Industry 4.0 Electric Motors

Industry 4.0 Electric Motors

There is quite a bit of new jargon that seems to be thrown around in manufacturing today, including Internet of Things (IoT), Industrial Internet of Things (IIoT), smart factories, and Industry 4.0. Is this something you need to know about? Can it make a difference in your factory? Below, we attempt to answer those and other questions.

What is Industry 4.0?

Industry 4.0 refers to a fourth revolution in the manufacturing industry. The overarching goal of Industry 4.0 is to create a smart factory that ties in IIoT (Industrial Internet of Things) with PdM (Predictive Maintenance) in order to increase efficiency, maximize productivity, and minimize downtime.

Industry 4.0 goes well beyond adding computers to the manufacturing process (a stage sometimes referred to as Industry 3.0) by including data not just for the process itself but to aid in decision-making, inform maintenance, identify patterns, and streamline operations. Implementing Industry 4.0 also helps predict workplace hazards in real-time, helps with supply-chain decisions, predict disruptions due to maintenance potential or equipment failure.

What Are Smart Factories?

It takes more than just data to make a factory into a smart factory. Equipment, including motors, must not only be able to monitor the factory and communicate the data collected but also make decentralized decisions that impact factory performance. The systems within the factory become their own Internet of Things (IoT) as they communicate. These same systems also communicate with humans in the factory wirelessly via real-time.

Here’s another way to think about it:

  • Real-world performance data for your factory is gathered from your factory’s equipment, including the electric motors that are so crucial to your operation
  • That data is analyzed by intelligent systems that can recognize patterns that humans are likely to miss simply because of the sheer amount of data involved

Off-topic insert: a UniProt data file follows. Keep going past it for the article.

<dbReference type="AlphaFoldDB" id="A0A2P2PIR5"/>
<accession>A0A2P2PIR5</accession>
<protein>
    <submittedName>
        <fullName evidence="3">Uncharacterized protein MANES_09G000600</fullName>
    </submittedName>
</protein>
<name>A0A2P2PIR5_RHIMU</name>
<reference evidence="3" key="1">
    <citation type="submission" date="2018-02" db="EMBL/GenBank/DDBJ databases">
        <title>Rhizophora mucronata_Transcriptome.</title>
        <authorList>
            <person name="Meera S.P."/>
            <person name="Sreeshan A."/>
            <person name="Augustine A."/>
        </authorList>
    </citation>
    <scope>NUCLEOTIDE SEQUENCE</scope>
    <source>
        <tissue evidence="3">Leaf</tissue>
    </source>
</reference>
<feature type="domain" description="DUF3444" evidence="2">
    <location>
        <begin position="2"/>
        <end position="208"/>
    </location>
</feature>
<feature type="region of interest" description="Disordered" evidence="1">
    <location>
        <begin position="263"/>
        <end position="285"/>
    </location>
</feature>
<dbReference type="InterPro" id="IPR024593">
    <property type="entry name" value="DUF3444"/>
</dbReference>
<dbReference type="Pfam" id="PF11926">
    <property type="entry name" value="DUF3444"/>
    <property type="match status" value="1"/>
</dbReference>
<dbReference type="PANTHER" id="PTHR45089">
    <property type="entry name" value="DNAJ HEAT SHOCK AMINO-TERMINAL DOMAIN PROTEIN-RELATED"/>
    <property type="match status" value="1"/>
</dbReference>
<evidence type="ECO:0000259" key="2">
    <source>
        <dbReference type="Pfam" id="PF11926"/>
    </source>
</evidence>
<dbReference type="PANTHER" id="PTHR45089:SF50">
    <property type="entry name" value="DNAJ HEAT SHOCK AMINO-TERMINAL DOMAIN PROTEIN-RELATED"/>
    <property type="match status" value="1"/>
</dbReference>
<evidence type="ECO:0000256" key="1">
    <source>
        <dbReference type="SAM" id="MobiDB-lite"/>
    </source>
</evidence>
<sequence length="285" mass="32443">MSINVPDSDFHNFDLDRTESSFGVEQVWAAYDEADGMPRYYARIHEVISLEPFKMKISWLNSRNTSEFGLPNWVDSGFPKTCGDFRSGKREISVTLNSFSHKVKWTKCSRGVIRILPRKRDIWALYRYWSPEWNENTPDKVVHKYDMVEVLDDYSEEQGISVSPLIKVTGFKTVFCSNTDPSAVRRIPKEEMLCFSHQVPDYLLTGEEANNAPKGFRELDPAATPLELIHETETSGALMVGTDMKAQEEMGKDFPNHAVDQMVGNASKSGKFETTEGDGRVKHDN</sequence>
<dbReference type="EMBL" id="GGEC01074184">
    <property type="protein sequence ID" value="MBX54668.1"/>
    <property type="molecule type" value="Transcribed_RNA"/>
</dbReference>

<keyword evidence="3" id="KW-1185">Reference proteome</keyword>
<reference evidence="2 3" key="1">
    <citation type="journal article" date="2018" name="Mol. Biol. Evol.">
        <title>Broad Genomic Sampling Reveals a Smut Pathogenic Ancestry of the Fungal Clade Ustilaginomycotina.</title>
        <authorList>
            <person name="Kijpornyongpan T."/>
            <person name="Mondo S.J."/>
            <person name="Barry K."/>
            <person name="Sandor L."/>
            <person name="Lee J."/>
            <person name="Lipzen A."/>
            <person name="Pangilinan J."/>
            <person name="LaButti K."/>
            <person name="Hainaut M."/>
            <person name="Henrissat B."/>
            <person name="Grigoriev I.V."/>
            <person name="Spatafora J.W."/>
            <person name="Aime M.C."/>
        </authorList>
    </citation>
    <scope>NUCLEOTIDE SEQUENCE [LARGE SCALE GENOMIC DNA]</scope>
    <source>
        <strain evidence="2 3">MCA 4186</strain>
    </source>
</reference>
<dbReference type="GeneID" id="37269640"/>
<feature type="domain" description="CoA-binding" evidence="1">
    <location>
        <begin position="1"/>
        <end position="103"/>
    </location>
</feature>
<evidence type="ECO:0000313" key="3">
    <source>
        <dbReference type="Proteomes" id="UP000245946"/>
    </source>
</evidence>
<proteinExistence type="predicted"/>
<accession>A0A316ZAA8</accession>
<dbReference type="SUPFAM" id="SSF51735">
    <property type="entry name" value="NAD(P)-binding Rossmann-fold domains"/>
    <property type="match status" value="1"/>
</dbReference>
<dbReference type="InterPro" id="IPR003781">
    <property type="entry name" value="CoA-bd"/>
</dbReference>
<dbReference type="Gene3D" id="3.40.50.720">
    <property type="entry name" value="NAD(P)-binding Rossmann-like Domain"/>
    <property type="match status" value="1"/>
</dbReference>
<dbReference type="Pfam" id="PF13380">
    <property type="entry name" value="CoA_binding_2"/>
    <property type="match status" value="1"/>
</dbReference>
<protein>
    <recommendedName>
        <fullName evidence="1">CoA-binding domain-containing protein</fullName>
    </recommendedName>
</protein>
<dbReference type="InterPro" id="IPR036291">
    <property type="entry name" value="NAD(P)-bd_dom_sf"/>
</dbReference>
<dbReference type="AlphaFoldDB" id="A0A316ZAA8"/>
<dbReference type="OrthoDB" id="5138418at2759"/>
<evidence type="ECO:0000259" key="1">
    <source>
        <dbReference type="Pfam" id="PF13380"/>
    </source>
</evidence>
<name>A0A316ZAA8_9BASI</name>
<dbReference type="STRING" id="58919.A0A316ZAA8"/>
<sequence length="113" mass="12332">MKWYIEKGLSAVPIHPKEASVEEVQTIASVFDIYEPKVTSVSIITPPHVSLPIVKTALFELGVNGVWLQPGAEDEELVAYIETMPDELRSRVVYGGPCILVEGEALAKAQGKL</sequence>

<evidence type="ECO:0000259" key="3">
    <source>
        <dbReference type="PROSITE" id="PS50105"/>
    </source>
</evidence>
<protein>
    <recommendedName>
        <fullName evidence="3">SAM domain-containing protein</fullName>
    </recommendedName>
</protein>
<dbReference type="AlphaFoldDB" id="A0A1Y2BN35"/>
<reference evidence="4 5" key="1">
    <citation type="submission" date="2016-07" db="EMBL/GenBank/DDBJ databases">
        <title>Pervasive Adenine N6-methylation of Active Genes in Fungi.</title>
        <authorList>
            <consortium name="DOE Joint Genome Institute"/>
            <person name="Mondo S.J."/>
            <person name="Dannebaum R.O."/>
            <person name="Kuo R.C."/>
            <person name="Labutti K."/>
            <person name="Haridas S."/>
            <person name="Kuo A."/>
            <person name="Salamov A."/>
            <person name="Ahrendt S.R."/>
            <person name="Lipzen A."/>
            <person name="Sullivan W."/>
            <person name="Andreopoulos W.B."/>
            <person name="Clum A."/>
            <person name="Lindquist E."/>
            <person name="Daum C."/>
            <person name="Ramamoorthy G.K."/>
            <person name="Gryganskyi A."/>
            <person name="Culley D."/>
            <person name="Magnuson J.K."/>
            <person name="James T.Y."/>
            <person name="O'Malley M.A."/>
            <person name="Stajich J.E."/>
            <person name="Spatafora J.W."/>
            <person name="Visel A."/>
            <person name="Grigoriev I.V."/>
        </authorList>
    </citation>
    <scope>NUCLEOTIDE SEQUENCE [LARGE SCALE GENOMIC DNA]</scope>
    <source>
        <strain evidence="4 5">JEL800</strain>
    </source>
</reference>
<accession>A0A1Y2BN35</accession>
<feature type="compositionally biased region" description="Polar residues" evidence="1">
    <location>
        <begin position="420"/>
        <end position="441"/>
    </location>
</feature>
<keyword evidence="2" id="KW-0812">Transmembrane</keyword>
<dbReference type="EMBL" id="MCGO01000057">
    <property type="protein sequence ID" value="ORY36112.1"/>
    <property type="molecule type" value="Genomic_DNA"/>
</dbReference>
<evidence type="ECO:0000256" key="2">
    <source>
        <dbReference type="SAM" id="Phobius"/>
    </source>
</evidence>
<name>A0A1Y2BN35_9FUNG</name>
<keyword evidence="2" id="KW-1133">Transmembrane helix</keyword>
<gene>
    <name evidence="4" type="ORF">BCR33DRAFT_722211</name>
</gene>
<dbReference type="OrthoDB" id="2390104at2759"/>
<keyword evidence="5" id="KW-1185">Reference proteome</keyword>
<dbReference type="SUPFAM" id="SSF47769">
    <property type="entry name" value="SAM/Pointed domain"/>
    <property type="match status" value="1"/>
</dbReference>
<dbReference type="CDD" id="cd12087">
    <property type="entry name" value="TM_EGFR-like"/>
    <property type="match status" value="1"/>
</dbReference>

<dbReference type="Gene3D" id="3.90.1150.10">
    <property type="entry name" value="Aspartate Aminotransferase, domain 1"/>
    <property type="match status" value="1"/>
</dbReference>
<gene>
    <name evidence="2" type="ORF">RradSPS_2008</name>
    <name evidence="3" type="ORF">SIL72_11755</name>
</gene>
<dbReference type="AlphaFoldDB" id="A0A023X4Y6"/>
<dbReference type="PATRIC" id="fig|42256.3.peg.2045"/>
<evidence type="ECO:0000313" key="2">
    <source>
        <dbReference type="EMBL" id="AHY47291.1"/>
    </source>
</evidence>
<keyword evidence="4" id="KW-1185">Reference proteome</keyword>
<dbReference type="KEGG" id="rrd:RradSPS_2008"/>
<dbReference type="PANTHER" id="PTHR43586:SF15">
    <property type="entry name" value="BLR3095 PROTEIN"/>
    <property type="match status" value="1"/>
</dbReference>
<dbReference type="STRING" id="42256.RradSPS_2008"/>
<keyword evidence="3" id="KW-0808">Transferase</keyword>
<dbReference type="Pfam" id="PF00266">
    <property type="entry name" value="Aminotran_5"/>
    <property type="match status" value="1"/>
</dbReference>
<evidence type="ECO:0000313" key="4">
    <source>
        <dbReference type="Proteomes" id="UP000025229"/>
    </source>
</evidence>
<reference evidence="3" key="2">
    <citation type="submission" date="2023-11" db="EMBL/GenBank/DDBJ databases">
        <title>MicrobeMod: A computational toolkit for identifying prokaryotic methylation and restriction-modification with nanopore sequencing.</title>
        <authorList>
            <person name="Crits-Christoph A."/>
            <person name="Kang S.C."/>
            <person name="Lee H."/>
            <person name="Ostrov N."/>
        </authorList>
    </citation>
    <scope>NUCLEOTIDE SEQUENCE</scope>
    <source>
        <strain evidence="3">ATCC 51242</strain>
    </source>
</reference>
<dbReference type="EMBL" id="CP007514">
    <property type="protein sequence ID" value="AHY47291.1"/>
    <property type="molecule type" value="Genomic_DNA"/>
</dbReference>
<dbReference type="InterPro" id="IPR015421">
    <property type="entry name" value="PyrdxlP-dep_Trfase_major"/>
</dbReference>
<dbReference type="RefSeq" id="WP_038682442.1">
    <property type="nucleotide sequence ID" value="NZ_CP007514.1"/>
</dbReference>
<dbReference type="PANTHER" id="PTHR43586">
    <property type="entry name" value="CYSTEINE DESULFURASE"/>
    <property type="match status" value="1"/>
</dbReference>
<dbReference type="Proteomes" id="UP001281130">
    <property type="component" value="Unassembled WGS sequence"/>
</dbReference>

• These intelligent systems can make recommendations for improving productivity and efficiency, predict impending equipment failure, recommend the optimal time to perform maintenance, and much more

Again, the goal of a smart factory is to maximize productivity and minimize downtime. And contrary to what many people assume, having a smart factory doesn’t mean that humans aren’t needed anymore. Rather, the smart factory supports you and your team by providing data that helps all of you make more informed decisions.

How Does Industry 4.0 Impact Electric Motors?

Electric motors are a major part of just about every manufacturing process, so it makes sense that there would be Industry 4.0 electric motors. One of the features of an Industry 4.0 motor is the ability to perform its own condition monitoring around the clock, which also allows it to predict failures well in advance.

By predicting impending failures, technicians are able to take corrective actions, thus minimizing downtime, reducing the costs of repairs by avoiding costly breakdowns, and optimizing maintenance costs by only performing maintenance when it is actually needed.

When Industry 4.0 motors are combined with other equipment and sensors, they become a key factor in recognizing patterns regarding equipment productivity, efficiency, maintenance, and failures. Here’s the bottom line for Industry 4.0 Electric Motors: they allow you to …

  • Keep your motors running at peak efficiency
  • Perform maintenance when it is needed
  • Avoid costly repairs by addressing problems before they develop
  • Reduce M&O costs

How Does Industry 4.0 Technology Work With Motors?

Let’s look at an example from Oracle. They took a small AC motor out of an industrial machine and magnetically attached a 3-axis vibration sensor to it. This type of vibration sensor can transmit motion data upon which vibration analysis can be performed. The sensor had built-in WiFi which was used to transmit data to the gateway. The gateway then passed the data to the cloud (in this case, Oracle IoT Asset Monitoring cloud) where it could be analyzed and studied by artificial intelligence.